Just the mention of the name Oxfordshire instantly conjures up images of medieval spires, enormous halls filled with ancient books and cobbled lanes lined with small irregular-shaped shop fronts; like something out of Harry Potter, but without the wands and dragons. Oxford University is an ever-present force across the county, but Oxfordshire is more than just the university. The city and surrounding areas are filled with historical and architectural treasures to visit during the day, and a bustling nightlife to enjoy in the evening. The countryside, meanwhile, is wonderful to explore and includes the chalk ridges of the Chiltern Hills, the lush meadows of the Thames Valley and the rolling hills of the Cotswolds.
Places to go in Oxfordshire
Oxfordshire’s biggest attraction is the city of Oxford and its world-renowned university, Britain’s seat of learning for almost 1,000 years. The city’s importance throughout history has left it with stunning buildings from every English architectural period, including the 17th Century Sheldonian Theatre. You should definitely go on the traditional open-top bus tour, and then maybe try a river cruise, literary tour or even a ghost trail. Oxford is just as much fun at night with a whole range of things to do and see. You could catch a play at the New Theatre or a dance performance at the Pegasus Theatre. Much of Oxfordshire’s beautiful countryside is characterised by the lush meadows of the Thames Valley, but in its northwest lies part of the Cotswolds, one of the most well-known stretches of countryside in the UK. A great way to experience the abundance of nature is through hiking along the Cotswold Way trail or kayaking the lakes in the Cotswold Water Park.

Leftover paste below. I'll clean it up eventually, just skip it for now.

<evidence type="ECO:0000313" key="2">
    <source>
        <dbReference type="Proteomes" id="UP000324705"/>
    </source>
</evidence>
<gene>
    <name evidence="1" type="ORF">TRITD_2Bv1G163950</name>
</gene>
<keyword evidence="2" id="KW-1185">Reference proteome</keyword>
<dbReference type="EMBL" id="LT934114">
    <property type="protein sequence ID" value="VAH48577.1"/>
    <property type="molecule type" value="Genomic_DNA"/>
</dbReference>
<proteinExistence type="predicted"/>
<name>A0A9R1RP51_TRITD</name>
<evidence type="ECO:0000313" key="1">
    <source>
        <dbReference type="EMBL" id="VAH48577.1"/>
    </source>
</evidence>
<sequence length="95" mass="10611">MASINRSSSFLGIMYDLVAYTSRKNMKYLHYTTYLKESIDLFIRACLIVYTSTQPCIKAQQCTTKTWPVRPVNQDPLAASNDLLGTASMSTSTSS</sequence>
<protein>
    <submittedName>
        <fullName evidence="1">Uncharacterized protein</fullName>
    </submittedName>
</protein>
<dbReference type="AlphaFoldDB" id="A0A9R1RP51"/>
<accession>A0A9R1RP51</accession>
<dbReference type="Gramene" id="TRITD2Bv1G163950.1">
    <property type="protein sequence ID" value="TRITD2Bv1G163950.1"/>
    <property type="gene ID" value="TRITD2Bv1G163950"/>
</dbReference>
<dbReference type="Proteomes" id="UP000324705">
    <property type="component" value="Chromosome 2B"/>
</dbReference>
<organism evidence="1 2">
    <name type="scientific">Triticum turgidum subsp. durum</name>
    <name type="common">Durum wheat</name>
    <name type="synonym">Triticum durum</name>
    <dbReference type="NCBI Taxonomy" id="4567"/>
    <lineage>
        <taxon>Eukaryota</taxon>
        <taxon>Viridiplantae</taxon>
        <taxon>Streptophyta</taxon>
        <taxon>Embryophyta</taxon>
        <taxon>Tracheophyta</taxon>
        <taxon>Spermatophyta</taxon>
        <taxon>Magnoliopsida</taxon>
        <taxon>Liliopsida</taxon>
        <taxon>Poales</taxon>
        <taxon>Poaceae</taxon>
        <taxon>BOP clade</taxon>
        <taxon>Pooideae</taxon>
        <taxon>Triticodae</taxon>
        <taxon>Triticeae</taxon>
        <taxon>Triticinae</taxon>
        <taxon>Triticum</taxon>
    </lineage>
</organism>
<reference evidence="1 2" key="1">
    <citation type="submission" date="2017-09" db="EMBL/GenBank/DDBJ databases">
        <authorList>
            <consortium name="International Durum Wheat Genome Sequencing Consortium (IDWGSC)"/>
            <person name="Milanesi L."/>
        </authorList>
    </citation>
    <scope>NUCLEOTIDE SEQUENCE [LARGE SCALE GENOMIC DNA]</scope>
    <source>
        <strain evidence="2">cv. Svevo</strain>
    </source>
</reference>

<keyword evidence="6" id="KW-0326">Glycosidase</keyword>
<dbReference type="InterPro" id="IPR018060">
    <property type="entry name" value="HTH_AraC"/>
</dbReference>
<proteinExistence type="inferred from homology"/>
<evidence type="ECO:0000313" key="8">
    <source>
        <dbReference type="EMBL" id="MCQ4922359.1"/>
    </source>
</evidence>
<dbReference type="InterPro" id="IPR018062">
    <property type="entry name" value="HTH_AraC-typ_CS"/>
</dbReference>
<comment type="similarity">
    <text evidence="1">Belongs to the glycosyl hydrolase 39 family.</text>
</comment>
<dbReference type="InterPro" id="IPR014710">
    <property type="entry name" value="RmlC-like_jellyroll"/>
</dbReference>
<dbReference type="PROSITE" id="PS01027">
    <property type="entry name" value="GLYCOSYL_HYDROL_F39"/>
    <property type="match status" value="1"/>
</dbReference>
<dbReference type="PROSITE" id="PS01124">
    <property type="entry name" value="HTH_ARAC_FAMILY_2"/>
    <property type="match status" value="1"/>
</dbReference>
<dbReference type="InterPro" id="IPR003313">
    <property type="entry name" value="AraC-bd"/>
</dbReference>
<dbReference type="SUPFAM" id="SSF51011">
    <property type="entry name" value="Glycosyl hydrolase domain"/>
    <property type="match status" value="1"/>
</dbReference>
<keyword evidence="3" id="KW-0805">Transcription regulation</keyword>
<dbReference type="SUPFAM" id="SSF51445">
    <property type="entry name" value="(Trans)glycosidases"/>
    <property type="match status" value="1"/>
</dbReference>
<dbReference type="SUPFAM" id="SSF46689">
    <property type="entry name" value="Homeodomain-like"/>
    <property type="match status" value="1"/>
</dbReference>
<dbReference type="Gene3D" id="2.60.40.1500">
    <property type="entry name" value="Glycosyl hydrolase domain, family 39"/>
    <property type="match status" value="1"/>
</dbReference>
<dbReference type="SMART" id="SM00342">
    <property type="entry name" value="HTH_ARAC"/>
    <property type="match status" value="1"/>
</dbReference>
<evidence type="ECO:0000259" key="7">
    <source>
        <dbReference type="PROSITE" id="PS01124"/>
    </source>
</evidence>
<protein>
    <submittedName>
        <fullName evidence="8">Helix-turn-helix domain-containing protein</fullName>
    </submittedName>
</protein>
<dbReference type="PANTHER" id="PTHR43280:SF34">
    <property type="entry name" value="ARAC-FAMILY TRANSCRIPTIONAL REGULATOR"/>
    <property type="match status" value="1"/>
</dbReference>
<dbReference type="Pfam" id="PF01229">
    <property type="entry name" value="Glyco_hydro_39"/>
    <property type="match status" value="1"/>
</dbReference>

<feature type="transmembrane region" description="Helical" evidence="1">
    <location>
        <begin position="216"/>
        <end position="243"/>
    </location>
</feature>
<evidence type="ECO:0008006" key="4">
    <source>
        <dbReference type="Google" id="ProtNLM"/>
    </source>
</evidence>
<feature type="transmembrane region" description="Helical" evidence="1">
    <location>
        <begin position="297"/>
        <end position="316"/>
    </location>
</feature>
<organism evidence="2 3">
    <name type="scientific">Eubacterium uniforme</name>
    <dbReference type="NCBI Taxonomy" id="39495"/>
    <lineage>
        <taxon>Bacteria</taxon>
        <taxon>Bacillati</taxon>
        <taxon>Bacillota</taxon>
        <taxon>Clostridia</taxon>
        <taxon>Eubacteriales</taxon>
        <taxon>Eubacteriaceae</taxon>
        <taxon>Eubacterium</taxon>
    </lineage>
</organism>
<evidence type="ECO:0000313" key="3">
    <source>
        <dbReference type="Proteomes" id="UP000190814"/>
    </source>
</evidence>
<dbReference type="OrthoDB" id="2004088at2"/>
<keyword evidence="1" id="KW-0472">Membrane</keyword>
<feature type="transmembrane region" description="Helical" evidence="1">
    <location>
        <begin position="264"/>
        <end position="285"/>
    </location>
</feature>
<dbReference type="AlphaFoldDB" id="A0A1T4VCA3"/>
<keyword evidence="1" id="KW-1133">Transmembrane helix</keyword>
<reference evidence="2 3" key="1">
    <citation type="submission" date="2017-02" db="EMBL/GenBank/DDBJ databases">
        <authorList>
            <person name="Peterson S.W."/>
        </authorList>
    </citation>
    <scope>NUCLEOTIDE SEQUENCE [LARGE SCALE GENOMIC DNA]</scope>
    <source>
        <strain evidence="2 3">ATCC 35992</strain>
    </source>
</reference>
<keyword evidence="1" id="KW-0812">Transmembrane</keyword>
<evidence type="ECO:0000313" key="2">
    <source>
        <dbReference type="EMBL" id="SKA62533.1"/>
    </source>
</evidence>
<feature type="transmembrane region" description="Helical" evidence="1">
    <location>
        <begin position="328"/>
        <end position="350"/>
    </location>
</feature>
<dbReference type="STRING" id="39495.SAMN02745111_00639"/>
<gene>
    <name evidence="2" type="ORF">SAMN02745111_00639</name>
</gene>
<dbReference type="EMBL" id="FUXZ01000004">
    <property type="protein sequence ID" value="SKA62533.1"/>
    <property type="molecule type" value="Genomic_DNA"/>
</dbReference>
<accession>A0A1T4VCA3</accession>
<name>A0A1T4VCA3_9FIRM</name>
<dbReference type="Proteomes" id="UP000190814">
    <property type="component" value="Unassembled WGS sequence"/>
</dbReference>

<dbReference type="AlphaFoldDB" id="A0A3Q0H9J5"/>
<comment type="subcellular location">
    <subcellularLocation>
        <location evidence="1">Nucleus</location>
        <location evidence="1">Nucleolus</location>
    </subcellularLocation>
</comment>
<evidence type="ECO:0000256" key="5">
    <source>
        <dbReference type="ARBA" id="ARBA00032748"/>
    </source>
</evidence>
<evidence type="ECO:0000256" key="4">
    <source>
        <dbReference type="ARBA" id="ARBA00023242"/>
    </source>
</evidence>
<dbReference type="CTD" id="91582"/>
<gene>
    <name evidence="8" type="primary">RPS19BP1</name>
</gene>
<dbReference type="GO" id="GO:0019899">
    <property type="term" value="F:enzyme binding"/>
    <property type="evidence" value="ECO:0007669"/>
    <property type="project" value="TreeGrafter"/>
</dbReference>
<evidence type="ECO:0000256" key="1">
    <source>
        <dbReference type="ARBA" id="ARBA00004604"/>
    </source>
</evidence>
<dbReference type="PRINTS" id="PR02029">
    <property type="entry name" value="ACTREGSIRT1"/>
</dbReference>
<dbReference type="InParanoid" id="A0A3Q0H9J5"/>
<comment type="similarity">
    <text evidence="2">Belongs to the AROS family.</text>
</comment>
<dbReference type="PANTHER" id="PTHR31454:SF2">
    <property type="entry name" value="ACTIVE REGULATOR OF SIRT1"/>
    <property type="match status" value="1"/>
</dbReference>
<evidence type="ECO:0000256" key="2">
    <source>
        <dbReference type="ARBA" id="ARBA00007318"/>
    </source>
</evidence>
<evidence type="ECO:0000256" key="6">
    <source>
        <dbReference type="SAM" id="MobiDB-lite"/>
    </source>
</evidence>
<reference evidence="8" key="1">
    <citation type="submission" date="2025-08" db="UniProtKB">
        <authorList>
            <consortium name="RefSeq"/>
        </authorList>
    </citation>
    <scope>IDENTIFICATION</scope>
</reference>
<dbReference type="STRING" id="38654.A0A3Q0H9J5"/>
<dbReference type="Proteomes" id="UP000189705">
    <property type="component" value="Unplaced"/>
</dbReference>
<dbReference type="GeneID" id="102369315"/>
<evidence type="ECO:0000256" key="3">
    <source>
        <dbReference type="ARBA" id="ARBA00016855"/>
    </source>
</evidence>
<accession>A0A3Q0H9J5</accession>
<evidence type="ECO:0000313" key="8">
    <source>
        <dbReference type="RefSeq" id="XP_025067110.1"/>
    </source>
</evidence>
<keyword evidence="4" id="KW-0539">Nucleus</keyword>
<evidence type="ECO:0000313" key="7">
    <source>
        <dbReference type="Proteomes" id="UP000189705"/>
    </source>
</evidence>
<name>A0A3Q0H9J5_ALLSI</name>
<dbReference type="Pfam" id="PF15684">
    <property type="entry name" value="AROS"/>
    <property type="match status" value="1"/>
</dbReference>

Our Top Picks in Oxfordshire
We want you to enjoy the best that Oxfordshire has to offer and so here's a selection of our favourite things to see and do;
Blenheim Palace is a colossal country house surrounded by more than 2,000 acres of parkland in the Oxfordshire countryside. One of the finest examples of English Baroque style architecture, the palace was built as a monument to reflect the power and civilisation of Britain; it has since been designated a World Heritage Site. Today the palace is a family home, mausoleum and national monument. Inside, its state rooms house an impressive collection of tapestries, paintings, porcelain and furniture, while the surrounding parkland features lawns, a lake, fountains, landscaped gardens, a railway, and family amusement attractions.
The university’s “dreaming spires” dominate Oxford’s cityscape and shape much of its culture. Some of the city’s most impressive buildings like the Sheldonian Theatre, Radcliffe Camera, Bodleian Library and Christ Church Cathedral form part of the campus. The university has a number of museums and galleries you can view, such as the Ashmolean Museum, the oldest in the UK, and the Museum of Natural History, as well as some beautiful parks to spend a few hours walking around, for example Oxford Botanic Garden and Harcourt Arboretum .
Cotswold Wildlife Park and Gardens
The wildlife park is set in 160 acres of landscaped parkland and gardens on the eastern edge of the Cotswolds, among the most well-known stretches of countryside in the UK. The park exhibits mammals, birds, reptiles, amphibians and invertebrates, including the Amur leopard and Asiatic lion, two of the world’s rarest big cats. The surrounding gardens include the sheltered Walled Garden and the Tropical House of exotic plants.
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